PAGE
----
Alex Mastromanno had traveled but never to the United States. His first trip here was when he moved more than 10,000 miles from Australia to Tallahassee to come to Florida State and be a student-athlete.
Adjusting to college life in a new city is a challenge for many freshmen. Mastromanno was moving a world away from his hometown of Melbourne, Australia, with nearly 5 million people, to Tallahassee.
“When I got here, I was pretty amazed at the campus size,” Mastromanno said. “I didn’t realize how many people actually attended the university as well. That was a bit of a shock for me. Going to classes early on, sitting in lectures with about 500 people in a room at once, that’s something I’ve never experienced before. That was a little bit overwhelming at the start, just how many people there were. But I think once I got to meet everybody within the football department as well and a few people from class, I actually realize how great everybody was here, and how welcoming and supportive they were of my transition.”
Mastromanno admits he was initially homesick but in large part it was due to the academic workload and a new culture. Add in that he had never seen an American football game in person and was now playing it. But in time he settled in and Florida State has become home.
“It was really great for me and gave me a lot of confidence that I’m in the right spot and this is the best place for me to find success,” Mastromanno said. “I think it was the best thing that I’ve ever done coming to an institution like this, and I haven’t really looked back ever since.”
Mastromanno has been a consistent presence for Florida State, averaging 43.5 yards per punt as a freshman (30th among FBS punters in 2020). He has had four punts of beyond 50 yards, including a 54-yarder at Miami.
“He has tremendous work ethic,” special teams coordinator John Papuchis said. “Every day when he comes out to practice, you can tell he’s ready for whatever his role is gonna be that day. He takes a lot of pride in his craft. And I think that’s why you see that he’s more mature than his football playing experience would reflect. And I think that’s why you see a consistent player out of him. And to me, we’ve only scratched the surface of what he’s gonna become.”
Growing up in Melbourne, Mastromanno played Australian Rules Football but didn’t have a strong connection to the sport. He worked at his father’s butcher shop while he was in high school and said he didn’t have “too much direction as to where I would be going.” After traveling and giving his future prospects some thought, Mastromanno decided to begin his training and pursue a college scholarship. He connected with Pro Kick Australia and they helped him, taking what he knew of the Aussie game and showed him the technique for the American game.
Why are there so many Australians playing in U.S. colleges and the NFL? For Mastromanno, it’s an easy explanation. In the U.S., kids grow up throwing, running and catching. And while they kick, whether it’s a soccer ball or field-goal attempts, it’s different from punting.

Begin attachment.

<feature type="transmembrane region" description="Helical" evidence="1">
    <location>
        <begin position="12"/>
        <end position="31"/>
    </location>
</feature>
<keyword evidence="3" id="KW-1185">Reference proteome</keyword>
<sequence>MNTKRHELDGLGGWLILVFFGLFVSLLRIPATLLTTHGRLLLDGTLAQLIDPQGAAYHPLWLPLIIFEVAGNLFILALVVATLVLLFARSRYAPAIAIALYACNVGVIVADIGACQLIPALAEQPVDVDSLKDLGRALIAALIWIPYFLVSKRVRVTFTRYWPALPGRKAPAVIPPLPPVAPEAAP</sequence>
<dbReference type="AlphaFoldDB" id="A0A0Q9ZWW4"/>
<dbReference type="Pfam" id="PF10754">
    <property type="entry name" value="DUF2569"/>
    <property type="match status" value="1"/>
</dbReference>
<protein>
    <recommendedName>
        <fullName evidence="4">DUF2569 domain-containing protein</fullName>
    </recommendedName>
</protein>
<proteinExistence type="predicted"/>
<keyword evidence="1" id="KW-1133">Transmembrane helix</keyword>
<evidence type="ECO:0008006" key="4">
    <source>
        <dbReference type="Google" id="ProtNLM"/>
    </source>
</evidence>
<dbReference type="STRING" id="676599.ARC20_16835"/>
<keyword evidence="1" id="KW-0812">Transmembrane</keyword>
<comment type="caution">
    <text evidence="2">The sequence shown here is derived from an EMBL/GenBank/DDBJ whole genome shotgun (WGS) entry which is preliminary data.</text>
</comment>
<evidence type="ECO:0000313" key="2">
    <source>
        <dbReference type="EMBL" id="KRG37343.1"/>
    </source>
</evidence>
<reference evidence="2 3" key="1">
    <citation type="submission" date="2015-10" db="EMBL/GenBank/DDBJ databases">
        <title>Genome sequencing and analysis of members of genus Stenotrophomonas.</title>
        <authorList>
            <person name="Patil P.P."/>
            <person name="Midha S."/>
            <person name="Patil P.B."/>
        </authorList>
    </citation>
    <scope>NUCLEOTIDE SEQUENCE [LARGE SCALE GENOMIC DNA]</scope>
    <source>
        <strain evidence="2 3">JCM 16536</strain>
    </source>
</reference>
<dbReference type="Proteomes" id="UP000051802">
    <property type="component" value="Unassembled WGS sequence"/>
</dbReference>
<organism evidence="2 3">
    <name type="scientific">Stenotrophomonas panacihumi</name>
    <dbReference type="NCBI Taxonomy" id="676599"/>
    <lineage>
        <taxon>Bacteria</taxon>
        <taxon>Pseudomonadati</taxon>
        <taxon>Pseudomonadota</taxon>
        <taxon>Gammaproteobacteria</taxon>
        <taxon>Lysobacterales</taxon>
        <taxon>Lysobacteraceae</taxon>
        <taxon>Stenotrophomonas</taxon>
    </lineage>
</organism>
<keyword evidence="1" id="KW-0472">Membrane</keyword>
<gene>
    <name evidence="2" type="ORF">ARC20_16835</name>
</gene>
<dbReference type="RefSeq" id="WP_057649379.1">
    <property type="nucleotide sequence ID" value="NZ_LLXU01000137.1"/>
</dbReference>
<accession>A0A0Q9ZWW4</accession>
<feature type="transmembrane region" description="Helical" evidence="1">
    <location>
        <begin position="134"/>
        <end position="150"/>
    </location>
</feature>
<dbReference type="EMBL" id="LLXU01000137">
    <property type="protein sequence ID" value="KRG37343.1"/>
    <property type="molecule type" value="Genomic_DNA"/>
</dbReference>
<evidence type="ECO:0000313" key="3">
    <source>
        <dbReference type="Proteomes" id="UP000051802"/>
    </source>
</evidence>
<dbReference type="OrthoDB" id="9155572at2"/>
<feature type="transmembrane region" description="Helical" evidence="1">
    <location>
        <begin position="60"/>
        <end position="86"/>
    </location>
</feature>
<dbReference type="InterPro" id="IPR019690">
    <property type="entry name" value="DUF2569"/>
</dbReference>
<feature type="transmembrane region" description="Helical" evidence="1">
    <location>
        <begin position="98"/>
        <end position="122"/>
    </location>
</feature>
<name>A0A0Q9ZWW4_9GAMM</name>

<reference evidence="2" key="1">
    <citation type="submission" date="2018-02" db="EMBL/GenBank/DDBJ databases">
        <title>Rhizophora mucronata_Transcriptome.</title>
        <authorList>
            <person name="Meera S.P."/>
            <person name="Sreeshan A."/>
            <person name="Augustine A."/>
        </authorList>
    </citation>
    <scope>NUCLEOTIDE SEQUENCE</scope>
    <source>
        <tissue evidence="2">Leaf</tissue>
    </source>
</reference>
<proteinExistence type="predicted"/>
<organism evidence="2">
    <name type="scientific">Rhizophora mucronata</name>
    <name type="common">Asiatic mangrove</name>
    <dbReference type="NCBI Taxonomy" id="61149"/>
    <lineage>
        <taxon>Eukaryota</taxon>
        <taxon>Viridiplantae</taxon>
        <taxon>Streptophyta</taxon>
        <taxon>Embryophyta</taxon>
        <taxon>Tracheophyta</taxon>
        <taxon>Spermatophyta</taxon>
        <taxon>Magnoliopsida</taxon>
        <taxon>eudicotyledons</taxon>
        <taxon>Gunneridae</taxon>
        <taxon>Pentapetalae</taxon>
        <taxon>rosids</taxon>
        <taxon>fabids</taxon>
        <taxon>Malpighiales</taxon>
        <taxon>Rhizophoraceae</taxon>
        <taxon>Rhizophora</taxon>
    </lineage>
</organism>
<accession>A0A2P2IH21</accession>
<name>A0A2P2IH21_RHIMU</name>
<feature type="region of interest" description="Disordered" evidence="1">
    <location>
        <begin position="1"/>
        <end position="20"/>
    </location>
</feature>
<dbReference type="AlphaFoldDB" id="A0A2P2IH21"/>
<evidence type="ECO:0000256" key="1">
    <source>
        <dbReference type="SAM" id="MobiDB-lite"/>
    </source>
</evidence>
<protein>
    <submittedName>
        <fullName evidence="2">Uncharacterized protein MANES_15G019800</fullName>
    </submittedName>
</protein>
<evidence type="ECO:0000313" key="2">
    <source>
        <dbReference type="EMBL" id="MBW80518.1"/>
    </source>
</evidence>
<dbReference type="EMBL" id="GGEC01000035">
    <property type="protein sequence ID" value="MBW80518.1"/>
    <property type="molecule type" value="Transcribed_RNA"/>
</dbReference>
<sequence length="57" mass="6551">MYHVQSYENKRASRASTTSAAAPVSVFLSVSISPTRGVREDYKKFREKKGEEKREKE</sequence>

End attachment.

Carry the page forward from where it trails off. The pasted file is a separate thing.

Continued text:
“When you grow up punting or kicking a football from the time you are 3 or 4 years old, that helps you transition to college football,” said Mastromanno, who played Australian rules football for more than a decade. “We really do have those good fundamentals. I’m fortunate to come from the best punting program in the world.”
Mastromanno has built a strong connection with teammates as well as coach Mike Norvell.
“I love that all the things that he talks about with football really do translate into real life,” Mastromanno said. “He is really big on our response to adversity and success. And that’s not just with football and each play, but that’s in life as well. It’s how we respond to those situations. And that’s what he’s really instilled in us to make sure that it’s about what we do next, not what we’ve done or what might have happened, whether it be good or bad, but how we’re going to respond to that.
“He’s been an amazing motivator and mentor for me and I’m just so lucky that I get to see him every day and get to work with him.”
Mastromanno has already seen more of the world than most people. He said Australians are welcoming and Melbourne is often considered one of the most livable cities in the world. Mastromanno thinks American tourists would enjoy the culture of the country and the laid-back personalities of the people.
While the coronavirus pandemic has limited Mastromanno’s ability to travel during the spring and summer, he hopes to spend more time seeing the U.S. and mentioned New York and California as two destinations as he wants to “explore American and see what it’s really about.” But for now, he’s settling in to Tallahassee and enjoying his new home.
“It’s just life-changing,” Mastromanno said. “Never in my life, growing up, would I have thought about playing football at Florida State University, let alone in America. Just to come over here and have that experience, to have three to four more years that I have ahead of me, it’s just something that I’m so thankful for every day. There’s not another place I’d rather be right now. So far, it’s been unbelievable. The people here have been first class and treated me really well and I’m just so excited about the future here.”